Behind Closed Doors

Reading & Writing

There can be nothing worse than giving a talk on a sweltering day; these things so often take place in windowless rooms. So yesterday I was pleased to be about to address the Margery Allingham Society in the University Women’s Club, Audley Square. I’m always amazed how many nondescript London doors hide beautiful private clubs, and this one is no exception. No. 2 Audley Square was built in 1876 for Lord Arthur Russell on the site of the house in which his parents lived from 1850 to 1874. The house remained in the family until sold to the Club. It is reputed to have been used by Dorothy L. Sayers in ‘The Story of the Haunted Policeman’ as the model for the “Belchesters’ House” in Audley Square that Lord Peter Wimsey and Harriet Vane took as their town house when they married. Jill Paton Walsh’s completion of Sayers’ ‘Thrones and Dominations’ continues the story of their life in Audley Square.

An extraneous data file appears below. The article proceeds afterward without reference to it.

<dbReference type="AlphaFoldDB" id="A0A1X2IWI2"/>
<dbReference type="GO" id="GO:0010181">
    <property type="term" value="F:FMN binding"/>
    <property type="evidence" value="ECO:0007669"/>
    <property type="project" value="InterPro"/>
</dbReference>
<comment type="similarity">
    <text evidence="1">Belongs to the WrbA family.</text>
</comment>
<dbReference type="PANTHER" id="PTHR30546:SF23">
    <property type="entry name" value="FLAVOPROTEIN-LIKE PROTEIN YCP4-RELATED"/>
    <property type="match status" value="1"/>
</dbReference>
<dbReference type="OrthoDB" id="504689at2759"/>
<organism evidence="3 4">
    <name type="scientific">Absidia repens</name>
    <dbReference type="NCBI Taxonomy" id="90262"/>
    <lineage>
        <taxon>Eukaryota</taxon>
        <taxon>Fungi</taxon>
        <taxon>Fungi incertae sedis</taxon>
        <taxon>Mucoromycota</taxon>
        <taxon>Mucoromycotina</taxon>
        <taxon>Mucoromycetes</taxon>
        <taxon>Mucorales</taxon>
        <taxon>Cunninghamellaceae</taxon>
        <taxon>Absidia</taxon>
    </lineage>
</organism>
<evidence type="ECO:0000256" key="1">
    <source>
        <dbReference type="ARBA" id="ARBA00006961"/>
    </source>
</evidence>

In the library upstairs, a false bookcase pushes back to reveal a hidden inner room – Dorothy L Sayers has Harriet Vane writing her books in this room, from where Hyde Park can just be glimpsed. Thanks to everyone, especially Barry Pike, for making me feel so at home.

One comment on “Behind Closed Doors”

  1. Helen Martin says:

    I have to admit to being a Dorothy Sayers fan, although it was too bad she had to fall in love with Peter Wimsey. Nine Tailors is a marvelous book. I’m always surprised to find that authors have used real houses in their stories. I would have enjoyed hearing you on the subject of Margery Allingham as well as seeing that house.

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